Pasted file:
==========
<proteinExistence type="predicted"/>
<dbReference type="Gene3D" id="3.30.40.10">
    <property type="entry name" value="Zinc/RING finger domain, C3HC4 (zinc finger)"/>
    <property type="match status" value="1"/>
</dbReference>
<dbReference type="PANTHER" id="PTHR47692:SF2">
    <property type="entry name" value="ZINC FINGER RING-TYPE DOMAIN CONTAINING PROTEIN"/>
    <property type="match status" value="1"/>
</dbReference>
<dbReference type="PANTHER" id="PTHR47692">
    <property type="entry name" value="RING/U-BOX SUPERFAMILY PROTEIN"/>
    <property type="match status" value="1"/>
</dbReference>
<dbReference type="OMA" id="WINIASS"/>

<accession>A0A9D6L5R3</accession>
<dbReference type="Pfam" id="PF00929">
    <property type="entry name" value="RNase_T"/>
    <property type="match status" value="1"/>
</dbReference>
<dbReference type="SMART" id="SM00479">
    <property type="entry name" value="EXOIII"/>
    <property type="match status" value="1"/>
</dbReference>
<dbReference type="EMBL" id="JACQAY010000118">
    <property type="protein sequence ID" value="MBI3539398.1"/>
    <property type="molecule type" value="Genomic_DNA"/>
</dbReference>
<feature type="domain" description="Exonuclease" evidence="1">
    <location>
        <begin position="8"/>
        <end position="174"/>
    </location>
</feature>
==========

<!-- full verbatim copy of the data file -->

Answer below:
<proteinExistence type="predicted"/>
<dbReference type="Gene3D" id="3.30.40.10">
    <property type="entry name" value="Zinc/RING finger domain, C3HC4 (zinc finger)"/>
    <property type="match status" value="1"/>
</dbReference>
<dbReference type="PANTHER" id="PTHR47692:SF2">
    <property type="entry name" value="ZINC FINGER RING-TYPE DOMAIN CONTAINING PROTEIN"/>
    <property type="match status" value="1"/>
</dbReference>
<dbReference type="PANTHER" id="PTHR47692">
    <property type="entry name" value="RING/U-BOX SUPERFAMILY PROTEIN"/>
    <property type="match status" value="1"/>
</dbReference>
<dbReference type="OMA" id="WINIASS"/>

<accession>A0A9D6L5R3</accession>
<dbReference type="Pfam" id="PF00929">
    <property type="entry name" value="RNase_T"/>
    <property type="match status" value="1"/>
</dbReference>
<dbReference type="SMART" id="SM00479">
    <property type="entry name" value="EXOIII"/>
    <property type="match status" value="1"/>
</dbReference>
<dbReference type="EMBL" id="JACQAY010000118">
    <property type="protein sequence ID" value="MBI3539398.1"/>
    <property type="molecule type" value="Genomic_DNA"/>
</dbReference>
<feature type="domain" description="Exonuclease" evidence="1">
    <location>
        <begin position="8"/>
        <end position="174"/>
    </location>
</feature>